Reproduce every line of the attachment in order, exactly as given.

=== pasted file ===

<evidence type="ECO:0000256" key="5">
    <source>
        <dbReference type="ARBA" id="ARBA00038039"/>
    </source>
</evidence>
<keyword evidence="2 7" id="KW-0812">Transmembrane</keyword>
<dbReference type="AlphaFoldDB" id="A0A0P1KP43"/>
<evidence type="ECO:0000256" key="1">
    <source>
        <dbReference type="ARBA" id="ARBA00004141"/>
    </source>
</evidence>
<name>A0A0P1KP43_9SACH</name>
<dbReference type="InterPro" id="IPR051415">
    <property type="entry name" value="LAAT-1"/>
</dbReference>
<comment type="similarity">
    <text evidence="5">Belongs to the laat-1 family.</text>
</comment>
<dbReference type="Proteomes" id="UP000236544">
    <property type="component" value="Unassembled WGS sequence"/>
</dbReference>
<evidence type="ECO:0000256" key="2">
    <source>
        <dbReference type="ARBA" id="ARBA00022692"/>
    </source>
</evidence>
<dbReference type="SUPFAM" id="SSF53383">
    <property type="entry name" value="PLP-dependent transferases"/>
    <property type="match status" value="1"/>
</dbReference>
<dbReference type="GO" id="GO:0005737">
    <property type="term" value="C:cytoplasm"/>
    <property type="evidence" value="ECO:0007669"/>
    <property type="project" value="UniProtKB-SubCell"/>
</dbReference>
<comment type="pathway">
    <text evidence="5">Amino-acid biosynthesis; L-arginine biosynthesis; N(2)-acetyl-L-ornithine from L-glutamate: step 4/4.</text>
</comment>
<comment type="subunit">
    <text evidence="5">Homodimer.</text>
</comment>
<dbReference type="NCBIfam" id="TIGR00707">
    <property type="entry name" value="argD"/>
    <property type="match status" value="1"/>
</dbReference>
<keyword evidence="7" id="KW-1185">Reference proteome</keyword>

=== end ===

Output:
<evidence type="ECO:0000256" key="5">
    <source>
        <dbReference type="ARBA" id="ARBA00038039"/>
    </source>
</evidence>
<keyword evidence="2 7" id="KW-0812">Transmembrane</keyword>
<dbReference type="AlphaFoldDB" id="A0A0P1KP43"/>
<evidence type="ECO:0000256" key="1">
    <source>
        <dbReference type="ARBA" id="ARBA00004141"/>
    </source>
</evidence>
<name>A0A0P1KP43_9SACH</name>
<dbReference type="InterPro" id="IPR051415">
    <property type="entry name" value="LAAT-1"/>
</dbReference>
<comment type="similarity">
    <text evidence="5">Belongs to the laat-1 family.</text>
</comment>
<dbReference type="Proteomes" id="UP000236544">
    <property type="component" value="Unassembled WGS sequence"/>
</dbReference>
<evidence type="ECO:0000256" key="2">
    <source>
        <dbReference type="ARBA" id="ARBA00022692"/>
    </source>
</evidence>
<dbReference type="SUPFAM" id="SSF53383">
    <property type="entry name" value="PLP-dependent transferases"/>
    <property type="match status" value="1"/>
</dbReference>
<dbReference type="GO" id="GO:0005737">
    <property type="term" value="C:cytoplasm"/>
    <property type="evidence" value="ECO:0007669"/>
    <property type="project" value="UniProtKB-SubCell"/>
</dbReference>
<comment type="pathway">
    <text evidence="5">Amino-acid biosynthesis; L-arginine biosynthesis; N(2)-acetyl-L-ornithine from L-glutamate: step 4/4.</text>
</comment>
<comment type="subunit">
    <text evidence="5">Homodimer.</text>
</comment>
<dbReference type="NCBIfam" id="TIGR00707">
    <property type="entry name" value="argD"/>
    <property type="match status" value="1"/>
</dbReference>
<keyword evidence="7" id="KW-1185">Reference proteome</keyword>